Yes, you read correctly. I was at Oktoberfest last Thursday. To be honest, I wasn't all that excited about it to begin with. If you know me, liters of beer, drunk people on county-fair-style rides, and lots of camera-toting tourists (including yours truly) aren't really my thing. But that's not to say that the experience wasn't entertaining, because believe me, it was entertaining.
First of all, with my blonde hair and traditional Bavarian attire, everyone believed me to be a native. My friend Keri from high school was also similarly garbed, and the two of us were tourist magnets. No one even cared if they realized we were American -- they still wanted to have their picture taken with us. Especially if they were Italian. We had choruses of "Bella, bella!" following us throughout the streets, which sounds less charming when slurred and coming from a pack of forty-five year old men.
But don't let my personal grievances give you a bad impression of Oktoberfest! It does have its merits, most of which fall under the category of "things to eat." Chocolate-covered fruit, roasted nuts, sausage and sauerkraut, crepes with nutella filling, fish-on-a-stick (not to be confused with "fishsticks" -- these ones have tails and eyes) . . . The list goes on and on. And all of these delicacies can be purchased at stands outside of the beer tents, so the prices are slightly more reasonable than those in the tents. (Think 10 euros for a liter of beer. Yes, it's a liter, but ten euros?!) Let's see. Other good things about Oktoberfest. Hmm. Yep, nope, that's it.
Munich is a phenomenal city, and Oktoberfest is interesting to experience once. But I won't be headed back that direction till the festival is over, the crowds have died down, and lederhosen is worn daily only by old German men, and not intoxicated foreigners.
I spent the rest of the weekend in Regensburg, hanging out with old friends and reliving my abroad experience. A part of me wishes I were back there, but most of me feels just plain excited to get to know Tübingen as well as I know Regensburg. They are both such beautiful cities that it's impossible to complain about having to live in either one!
All this traveling has meant not a whole lot of work on my project yet. But have no fear! I hereby swear that the next blog post I write will be about the letters. Until then, enjoy this picture of Keri and me in our dirndls at Oktoberfest:
Once I (finally) got to Göttingen, I was ready for some new friends and um, good conversation. Boy was I in luck! I immediately met a group of Fulbrighters at the train station and hopped into the shuttle with them to the Best Western. In the States, I think of Best Western as a pretty average chain, somewhere between a Motel 6 and a Marriott, and of the same caliber as a Holiday Inn, perhaps. But I have to admit, this might actually have been the Best Western. It was a very nice hotel with conference rooms, a fantastic breakfast and a good Italian restaurant. When I got up to my room, I met my roommate, Anna, who is studying chemistry and doing her research on petroleum in Essen. We got along great, and have plans to do some traveling together at some point this year. The only complaint I heard about the hotel was the proximity of the beds to one another: in true German fashion, they were basically just two twin beds pushed together into one. Some of the guys had issue with this, but I think everyone managed in the end.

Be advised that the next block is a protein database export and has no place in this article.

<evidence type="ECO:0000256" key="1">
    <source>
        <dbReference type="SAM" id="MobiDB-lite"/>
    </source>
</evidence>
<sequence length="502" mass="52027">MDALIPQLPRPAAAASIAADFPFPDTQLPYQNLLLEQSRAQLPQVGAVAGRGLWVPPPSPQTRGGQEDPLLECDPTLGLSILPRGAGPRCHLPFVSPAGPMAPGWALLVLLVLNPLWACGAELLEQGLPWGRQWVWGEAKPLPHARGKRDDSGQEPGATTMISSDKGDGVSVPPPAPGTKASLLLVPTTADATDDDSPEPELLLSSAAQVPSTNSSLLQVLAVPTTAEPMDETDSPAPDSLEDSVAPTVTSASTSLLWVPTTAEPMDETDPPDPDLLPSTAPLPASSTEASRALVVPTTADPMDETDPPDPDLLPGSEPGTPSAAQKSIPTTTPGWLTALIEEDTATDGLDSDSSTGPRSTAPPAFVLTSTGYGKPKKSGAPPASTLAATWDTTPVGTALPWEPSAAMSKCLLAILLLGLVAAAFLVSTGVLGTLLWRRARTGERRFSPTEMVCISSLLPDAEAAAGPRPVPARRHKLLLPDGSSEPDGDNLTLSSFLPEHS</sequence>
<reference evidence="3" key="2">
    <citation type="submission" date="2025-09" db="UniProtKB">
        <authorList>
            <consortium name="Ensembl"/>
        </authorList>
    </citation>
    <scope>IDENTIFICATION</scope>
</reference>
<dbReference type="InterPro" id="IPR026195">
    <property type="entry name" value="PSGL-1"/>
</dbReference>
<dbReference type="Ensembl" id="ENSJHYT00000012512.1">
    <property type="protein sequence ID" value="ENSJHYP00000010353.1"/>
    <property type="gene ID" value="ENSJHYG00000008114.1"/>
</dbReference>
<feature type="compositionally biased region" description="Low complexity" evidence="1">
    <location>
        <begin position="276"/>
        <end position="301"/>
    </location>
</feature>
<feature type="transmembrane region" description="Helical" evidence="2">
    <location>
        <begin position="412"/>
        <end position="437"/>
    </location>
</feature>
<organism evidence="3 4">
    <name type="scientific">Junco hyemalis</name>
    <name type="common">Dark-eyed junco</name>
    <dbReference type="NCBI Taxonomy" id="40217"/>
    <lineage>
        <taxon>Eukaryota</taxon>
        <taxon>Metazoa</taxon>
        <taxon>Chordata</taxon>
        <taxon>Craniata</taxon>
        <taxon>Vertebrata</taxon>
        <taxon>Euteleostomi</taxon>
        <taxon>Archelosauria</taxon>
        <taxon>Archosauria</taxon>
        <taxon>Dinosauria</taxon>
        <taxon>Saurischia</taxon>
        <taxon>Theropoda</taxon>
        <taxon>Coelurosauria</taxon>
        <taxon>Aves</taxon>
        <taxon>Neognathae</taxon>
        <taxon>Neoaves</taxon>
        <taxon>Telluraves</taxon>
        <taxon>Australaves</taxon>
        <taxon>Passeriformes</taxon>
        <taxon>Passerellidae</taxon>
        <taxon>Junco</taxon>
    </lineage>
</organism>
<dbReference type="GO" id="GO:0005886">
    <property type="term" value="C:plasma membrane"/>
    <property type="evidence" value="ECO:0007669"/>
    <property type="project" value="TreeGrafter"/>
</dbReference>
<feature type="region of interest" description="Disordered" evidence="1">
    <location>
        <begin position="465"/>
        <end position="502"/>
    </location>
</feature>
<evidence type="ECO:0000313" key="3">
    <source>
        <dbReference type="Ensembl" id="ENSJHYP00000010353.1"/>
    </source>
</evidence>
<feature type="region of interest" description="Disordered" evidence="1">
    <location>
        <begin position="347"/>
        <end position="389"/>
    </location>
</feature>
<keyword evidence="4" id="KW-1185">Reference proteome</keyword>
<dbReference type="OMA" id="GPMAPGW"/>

After we went over some logistical information and were officially welcomed to Germany by the Kommission, we went on a walking tour of Göttingen. I was impressed by how beautiful it was -- I usually consider anything north of Bavaria/Baden-Württemberg to be less quaint and more industrial, and tend to scoff at it. However, the Altstadt was lovely, and along the tour we saw the former residences of Goethe and the Brothers Grimm. After a delicious German dinner at Restaurant Kartoffelhaus (which, for those who don't know, translates to Restaurant Potatohouse - how can you go wrong?) some of us went out to a bar for a few more drinks and some get-to-know-you time. The people I met were incredibly interesting and their projects sound amazing: German-Polish literature studies, psycholinguistics, stroke research, climate and renewable energy . . . The list goes on and on.
Tuesday was filled with meetings about how to go about living in Germany (registration, cell phones, housing, traveling) and about what it means to be a part of the Fulbright network. I won't go into that in too much detail; suffice it to say that it means a lot! There are a few exciting travel opportunities this year that I will get to do through Fulbright, including a Welcome Meeting in Frankfurt, a week of conferences and parties in Berlin, and a Winter Ball in Heidelberg that may or may not take place in a castle. (Guess which one I'm looking forward to most.)
Tuesday night we went back to the same bar, which is a good thing since one of the guys had left his passport there the night before and apparently had yet to notice. It was a late night, and I left on Wednesday feeling tired but extremely grateful for my new Fulbright friends. None of them live very close by, but at least I have some fun places to visit!
On Monday, I left my brand new, recently furnished apartment in Tübingen for my Fulbright orientation, which took place in Göttingen
(pronounced GUR-ting-en). Göttingen is about a four hour train ride away, with one change in Stuttgart. I love riding the train here in Europe--for me, it's a time to space out to some relaxing music on my iPod and look out the window at the beautiful countryside speeding by me. This particular ride, however, was a bit different.